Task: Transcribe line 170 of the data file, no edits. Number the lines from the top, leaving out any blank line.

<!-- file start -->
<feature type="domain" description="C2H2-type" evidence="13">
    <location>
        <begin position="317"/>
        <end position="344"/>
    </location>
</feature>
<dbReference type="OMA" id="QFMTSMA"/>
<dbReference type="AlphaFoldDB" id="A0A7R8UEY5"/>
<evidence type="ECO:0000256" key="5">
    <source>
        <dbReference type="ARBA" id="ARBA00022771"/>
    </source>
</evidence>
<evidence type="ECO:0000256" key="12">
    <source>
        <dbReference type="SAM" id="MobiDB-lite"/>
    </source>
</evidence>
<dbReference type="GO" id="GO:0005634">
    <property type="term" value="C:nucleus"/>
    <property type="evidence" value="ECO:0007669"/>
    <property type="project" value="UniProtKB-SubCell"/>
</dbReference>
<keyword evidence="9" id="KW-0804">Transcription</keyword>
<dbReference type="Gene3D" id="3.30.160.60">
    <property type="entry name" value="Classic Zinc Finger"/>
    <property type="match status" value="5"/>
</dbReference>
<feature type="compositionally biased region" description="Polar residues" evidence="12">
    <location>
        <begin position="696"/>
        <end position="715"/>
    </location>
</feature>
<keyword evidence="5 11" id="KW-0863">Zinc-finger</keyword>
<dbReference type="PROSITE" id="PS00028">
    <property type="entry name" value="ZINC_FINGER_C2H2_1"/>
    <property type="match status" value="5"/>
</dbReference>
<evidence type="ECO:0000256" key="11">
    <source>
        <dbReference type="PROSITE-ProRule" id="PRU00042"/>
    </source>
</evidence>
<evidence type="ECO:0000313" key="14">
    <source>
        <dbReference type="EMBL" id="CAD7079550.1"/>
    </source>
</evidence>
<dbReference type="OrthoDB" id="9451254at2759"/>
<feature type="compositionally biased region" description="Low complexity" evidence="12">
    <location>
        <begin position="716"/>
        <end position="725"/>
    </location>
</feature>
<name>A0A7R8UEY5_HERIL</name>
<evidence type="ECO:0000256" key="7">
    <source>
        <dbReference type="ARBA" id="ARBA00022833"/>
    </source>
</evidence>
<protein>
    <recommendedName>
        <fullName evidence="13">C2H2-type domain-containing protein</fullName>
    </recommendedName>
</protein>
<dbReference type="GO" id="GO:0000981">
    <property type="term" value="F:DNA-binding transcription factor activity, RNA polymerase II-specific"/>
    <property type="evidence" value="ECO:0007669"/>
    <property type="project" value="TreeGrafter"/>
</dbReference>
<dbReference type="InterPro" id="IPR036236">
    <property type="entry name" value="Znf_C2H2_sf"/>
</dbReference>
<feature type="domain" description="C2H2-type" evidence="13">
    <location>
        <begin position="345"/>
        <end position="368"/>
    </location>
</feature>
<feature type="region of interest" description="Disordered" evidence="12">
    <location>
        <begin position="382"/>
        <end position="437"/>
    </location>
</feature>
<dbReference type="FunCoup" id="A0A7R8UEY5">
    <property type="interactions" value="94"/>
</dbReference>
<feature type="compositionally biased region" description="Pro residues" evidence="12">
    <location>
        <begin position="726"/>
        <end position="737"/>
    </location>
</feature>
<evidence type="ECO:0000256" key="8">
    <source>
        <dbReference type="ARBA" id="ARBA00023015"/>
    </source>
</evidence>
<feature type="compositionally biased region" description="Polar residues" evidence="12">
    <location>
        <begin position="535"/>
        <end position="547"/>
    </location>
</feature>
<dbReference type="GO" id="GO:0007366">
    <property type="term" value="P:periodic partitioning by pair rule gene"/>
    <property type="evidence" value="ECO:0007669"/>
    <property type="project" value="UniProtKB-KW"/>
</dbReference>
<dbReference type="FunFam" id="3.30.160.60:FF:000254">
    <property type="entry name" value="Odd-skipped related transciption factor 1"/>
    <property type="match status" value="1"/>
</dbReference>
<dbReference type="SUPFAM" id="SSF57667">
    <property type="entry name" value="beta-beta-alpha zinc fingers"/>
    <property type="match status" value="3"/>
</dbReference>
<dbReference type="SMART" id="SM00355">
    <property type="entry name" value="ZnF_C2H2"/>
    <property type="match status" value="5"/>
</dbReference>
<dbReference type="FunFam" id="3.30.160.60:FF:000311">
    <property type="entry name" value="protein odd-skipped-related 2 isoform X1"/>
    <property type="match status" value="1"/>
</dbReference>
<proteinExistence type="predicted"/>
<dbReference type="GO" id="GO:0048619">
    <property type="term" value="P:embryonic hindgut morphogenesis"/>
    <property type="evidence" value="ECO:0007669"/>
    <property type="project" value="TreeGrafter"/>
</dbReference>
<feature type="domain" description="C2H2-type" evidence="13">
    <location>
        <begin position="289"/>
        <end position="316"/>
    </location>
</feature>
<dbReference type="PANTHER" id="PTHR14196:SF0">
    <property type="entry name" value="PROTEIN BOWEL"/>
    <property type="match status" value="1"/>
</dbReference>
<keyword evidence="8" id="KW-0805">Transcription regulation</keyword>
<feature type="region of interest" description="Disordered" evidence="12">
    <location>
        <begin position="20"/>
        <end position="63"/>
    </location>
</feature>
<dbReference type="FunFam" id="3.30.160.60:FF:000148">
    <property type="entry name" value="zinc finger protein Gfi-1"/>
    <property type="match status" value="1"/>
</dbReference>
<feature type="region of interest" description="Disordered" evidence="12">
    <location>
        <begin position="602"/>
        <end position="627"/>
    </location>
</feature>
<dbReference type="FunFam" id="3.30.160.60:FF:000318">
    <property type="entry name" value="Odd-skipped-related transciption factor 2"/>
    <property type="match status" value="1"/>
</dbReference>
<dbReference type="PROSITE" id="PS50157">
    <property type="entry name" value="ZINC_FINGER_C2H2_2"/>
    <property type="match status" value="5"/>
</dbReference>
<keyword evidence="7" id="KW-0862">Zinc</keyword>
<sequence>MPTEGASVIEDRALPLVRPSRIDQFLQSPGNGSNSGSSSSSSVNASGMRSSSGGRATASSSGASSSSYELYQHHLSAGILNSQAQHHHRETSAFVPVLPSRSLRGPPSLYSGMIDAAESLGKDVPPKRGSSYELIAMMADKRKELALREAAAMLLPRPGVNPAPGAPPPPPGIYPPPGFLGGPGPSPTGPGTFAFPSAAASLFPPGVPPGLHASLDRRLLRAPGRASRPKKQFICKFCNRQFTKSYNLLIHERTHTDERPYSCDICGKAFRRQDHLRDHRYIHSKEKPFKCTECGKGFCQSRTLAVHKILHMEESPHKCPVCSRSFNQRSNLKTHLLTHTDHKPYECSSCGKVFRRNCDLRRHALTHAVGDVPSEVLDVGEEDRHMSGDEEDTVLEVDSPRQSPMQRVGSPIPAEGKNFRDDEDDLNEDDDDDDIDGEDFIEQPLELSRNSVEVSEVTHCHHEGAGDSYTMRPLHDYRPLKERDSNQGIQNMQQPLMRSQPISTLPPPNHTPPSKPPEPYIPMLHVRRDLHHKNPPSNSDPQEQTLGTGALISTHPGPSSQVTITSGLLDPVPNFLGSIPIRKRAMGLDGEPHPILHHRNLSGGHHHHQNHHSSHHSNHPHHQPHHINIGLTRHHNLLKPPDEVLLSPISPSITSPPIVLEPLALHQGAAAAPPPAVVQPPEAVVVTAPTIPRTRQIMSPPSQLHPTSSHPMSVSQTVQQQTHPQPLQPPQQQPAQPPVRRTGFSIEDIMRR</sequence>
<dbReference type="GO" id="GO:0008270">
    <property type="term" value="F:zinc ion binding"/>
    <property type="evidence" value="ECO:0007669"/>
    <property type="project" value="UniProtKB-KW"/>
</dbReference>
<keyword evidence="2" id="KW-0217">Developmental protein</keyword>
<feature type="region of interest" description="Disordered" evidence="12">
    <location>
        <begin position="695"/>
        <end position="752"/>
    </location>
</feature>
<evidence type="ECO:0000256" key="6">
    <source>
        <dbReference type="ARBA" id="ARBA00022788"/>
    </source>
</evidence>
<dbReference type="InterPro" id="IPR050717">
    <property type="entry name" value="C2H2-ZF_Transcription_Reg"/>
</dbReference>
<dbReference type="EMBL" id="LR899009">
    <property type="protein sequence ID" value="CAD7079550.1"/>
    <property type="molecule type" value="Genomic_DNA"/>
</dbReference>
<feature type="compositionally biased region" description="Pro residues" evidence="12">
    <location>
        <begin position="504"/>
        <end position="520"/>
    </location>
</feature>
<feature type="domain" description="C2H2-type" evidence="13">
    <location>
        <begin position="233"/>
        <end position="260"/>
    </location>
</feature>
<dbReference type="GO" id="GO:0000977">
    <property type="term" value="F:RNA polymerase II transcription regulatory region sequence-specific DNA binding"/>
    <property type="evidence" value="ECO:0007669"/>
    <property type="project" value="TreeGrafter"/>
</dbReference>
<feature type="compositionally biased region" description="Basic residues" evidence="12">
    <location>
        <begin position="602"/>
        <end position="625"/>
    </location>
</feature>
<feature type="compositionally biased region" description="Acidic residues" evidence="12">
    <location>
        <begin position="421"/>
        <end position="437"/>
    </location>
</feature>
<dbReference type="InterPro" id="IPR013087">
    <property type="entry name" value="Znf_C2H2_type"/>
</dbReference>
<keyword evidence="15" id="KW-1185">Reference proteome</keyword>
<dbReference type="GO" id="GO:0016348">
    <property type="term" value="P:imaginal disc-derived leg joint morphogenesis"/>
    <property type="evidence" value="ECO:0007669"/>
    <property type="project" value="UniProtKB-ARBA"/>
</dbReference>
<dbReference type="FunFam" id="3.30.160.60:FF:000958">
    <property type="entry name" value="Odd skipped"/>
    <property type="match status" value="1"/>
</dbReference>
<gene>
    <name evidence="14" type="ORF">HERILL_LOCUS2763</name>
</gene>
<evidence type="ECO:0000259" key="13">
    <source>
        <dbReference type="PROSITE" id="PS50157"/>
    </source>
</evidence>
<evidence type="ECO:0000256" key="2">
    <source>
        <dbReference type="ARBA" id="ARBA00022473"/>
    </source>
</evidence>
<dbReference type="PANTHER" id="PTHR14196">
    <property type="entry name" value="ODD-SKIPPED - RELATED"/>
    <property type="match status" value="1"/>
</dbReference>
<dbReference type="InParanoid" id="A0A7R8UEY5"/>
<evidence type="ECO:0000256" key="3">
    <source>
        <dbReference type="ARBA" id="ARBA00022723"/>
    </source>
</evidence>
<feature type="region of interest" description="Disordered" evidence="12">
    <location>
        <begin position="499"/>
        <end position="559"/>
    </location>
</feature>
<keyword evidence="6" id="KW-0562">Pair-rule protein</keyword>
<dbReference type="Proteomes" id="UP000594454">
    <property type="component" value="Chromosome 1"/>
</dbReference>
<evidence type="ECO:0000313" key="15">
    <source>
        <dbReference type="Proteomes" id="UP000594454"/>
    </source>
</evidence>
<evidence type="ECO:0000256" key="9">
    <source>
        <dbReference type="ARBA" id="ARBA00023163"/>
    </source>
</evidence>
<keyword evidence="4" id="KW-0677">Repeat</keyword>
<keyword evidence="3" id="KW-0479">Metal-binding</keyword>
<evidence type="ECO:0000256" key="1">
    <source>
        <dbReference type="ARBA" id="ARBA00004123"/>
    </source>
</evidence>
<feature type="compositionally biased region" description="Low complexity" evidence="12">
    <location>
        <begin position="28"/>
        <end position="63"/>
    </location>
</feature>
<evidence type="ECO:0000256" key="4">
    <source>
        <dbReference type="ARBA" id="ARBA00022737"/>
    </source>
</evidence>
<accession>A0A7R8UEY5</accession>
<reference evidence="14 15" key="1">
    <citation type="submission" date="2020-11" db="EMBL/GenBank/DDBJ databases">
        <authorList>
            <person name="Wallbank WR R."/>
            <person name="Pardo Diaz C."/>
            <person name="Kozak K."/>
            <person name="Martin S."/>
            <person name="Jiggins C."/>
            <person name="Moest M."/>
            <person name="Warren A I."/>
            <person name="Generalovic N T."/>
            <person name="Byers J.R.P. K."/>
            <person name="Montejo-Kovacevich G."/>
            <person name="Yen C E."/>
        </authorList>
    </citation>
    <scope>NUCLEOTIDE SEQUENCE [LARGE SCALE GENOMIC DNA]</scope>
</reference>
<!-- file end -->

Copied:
<keyword evidence="7" id="KW-0862">Zinc</keyword>